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  • Paint project

    Topic originally created by Aaron on August 27, 2005 12:35 AM and viewed 1998 times in the old forum.

  • #2
    Originally posted by Aaron on August 27, 2005 12:35 AM
    I thought I saw a post regarding someone painting there C4 - I’m just now acquiring the “stuff” to start that project. My intention is to do it the slow and painful way – taking the body to metal with a DA. I will order PPG 2 part paint from an auto body supply warehouse next week – Gainsborough celeste. I have some “Aircraft stripper” for the inside of the hood, but do not have a solution for the hood padding yet – I had heard that some of the hood pads were silver, which I would prefer over black, but not at the expense of being un-original. Upholstery is also on the list. I have not yet found a satisfactory shop or person in my area. anyone have any hints? Aaron

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    • #3
      Originally posted by Bryan on August 28, 2005 6:52 AM
      Aaron: do you have access to a paint booth or just a tight garage?

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      • #4
        Originally posted by Aaron on August 30, 2005 10:26 AM
        I have a well sealed garage that I have draped in the past - with reasonable results on small projects. One of the issue with the C4 is that there are no seams in the body at which to stop. You just have to go around and get the whole thing we at once. I'm haveing some second thoughts based on that specific procedure. Aaron

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        • #5
          Originally posted by Ian Levy on August 30, 2005 5:28 PM
          Hi Aaron Having read your posts & received much help from you in the past I know just how skilled & knowledgeable you are. Work on the mechanics of a car can be done often as good as or better than some so called experts but I think painting a car is different. These are now $80k motor cars & I think a top car painter will do a better job. You are also correct about the lack of seams & therefore the lack of finishing lines -this makes it much harder for even the accomplished experts. I would do all the prep work myself up to the colour & then give it over to a guy you can trust. I presented my guy with the car down to the bare metal shell & then gave it over. He reckoned I had saved half the cost. I did not do any paint in primer as the car required some metal work at the bottom of the doors & on two wings. If yours is rust free you can give it over almost ready to paint FWIW that is my opinion & advice Regards Ian L

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          • #6
            Originally posted by JeffLit on August 31, 2005 7:28 AM
            I agree with Ian. Having painted more than one car in a garage, I can attest to the fact that results are better (or at least a lot easier) with a down-draft paint booth. In the old days (makes me feel like a geezer) I would shoot lacquer in many coats, with color sanding between each until I got the finish and lack of blems I was looking for. Fortunately, a bug or a sag or some dust could just be sanded away and then covered in the next coat. Took a lot of time though. Even with today's HPLV guns, water on the floor to catch dust, and other precautions, the non-ducted garage booth will result in a lot of surface texture due to overspray floating around and settling on flat surfaces. Nowadays, I can't buy lacquer in California, and frankly the paint is so soft I wouldn't want to. Today you shoot a base color coat that doesn't have to be perfect but does have to be close, and then you immediately follow with a clear. These are very durable finishes with great depth. The good news is that the clear coat adheres perfectly to the base coat and can be color sanded to glass-smooth perfection without worrying about clouding up metallics, etc. This color sanding process can make up for a multitude of minor spray sins (such as orange peel). The bad news is that you only get one chance to do it right and you can't cover up bugs, runs, or anything other than very minor blems. If you screw up the base coat then it is basically back to square one. If you shoot the base wonderfully and then screw up the clear then you cry yourself to sleep. And clears are hard to shoot because they are hard to see. As Ian says, most of the labor is in prep. If you can do your own disassembly, sanding, striping, bodywork, sealing, priming, block sanding, etc. and present a painter with a car that is truly ready for paint then the cost of having him shoot it will be quite reasonable. You could even do your own color sanding, buffing, polishing and glazing after it has been shot. That's what I'd do.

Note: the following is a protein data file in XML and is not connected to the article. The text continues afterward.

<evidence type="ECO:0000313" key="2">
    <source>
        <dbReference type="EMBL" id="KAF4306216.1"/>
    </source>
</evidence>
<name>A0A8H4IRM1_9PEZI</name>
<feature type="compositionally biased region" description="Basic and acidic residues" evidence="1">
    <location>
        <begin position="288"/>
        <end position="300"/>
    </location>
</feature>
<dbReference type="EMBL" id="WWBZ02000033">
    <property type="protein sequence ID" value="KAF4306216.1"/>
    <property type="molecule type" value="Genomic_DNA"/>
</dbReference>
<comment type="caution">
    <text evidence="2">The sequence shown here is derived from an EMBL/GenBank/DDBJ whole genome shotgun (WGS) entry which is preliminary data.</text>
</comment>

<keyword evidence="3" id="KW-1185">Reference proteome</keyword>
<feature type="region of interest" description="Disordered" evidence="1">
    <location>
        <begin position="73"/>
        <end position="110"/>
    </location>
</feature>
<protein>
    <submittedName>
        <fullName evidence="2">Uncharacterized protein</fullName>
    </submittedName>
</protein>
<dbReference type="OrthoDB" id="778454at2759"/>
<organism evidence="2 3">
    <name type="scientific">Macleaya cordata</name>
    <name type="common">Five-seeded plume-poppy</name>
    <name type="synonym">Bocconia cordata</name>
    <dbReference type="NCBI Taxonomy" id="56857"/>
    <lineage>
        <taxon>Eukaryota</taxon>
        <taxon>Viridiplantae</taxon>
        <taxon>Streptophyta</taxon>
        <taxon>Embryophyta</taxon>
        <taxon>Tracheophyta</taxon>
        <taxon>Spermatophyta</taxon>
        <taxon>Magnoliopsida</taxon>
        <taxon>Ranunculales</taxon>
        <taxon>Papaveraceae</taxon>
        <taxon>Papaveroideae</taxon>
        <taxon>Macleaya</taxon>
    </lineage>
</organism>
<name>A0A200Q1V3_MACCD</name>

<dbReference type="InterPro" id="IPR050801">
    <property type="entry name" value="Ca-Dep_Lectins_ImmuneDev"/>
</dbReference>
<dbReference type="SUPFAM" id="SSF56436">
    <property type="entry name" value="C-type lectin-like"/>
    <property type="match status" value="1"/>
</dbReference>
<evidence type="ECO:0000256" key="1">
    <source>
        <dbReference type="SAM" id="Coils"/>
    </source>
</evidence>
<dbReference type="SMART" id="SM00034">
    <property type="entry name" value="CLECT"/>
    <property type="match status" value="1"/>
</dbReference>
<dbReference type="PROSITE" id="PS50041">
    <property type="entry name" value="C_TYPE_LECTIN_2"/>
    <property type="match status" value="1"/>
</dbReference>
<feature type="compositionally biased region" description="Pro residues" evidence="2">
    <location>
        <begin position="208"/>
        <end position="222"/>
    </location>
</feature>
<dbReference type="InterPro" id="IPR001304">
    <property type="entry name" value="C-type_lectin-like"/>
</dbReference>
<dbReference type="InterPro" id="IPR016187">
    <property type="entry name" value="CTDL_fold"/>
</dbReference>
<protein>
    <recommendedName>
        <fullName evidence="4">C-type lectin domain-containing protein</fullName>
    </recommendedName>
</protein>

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            • #7
              Originally posted by Aaron on September 2, 2005 8:48 AM
              Jeff, Good solid advice – and I have capitulated to the reality that I am not capable of doing the job that the car deserves. I have a painter sorted lined up for some time in the future – I did some testing with paint left over from my daughters BMW – and the dust issue is significant. I never saw the dust in the air, but there it is in the clear coat. Thanks, Aaron

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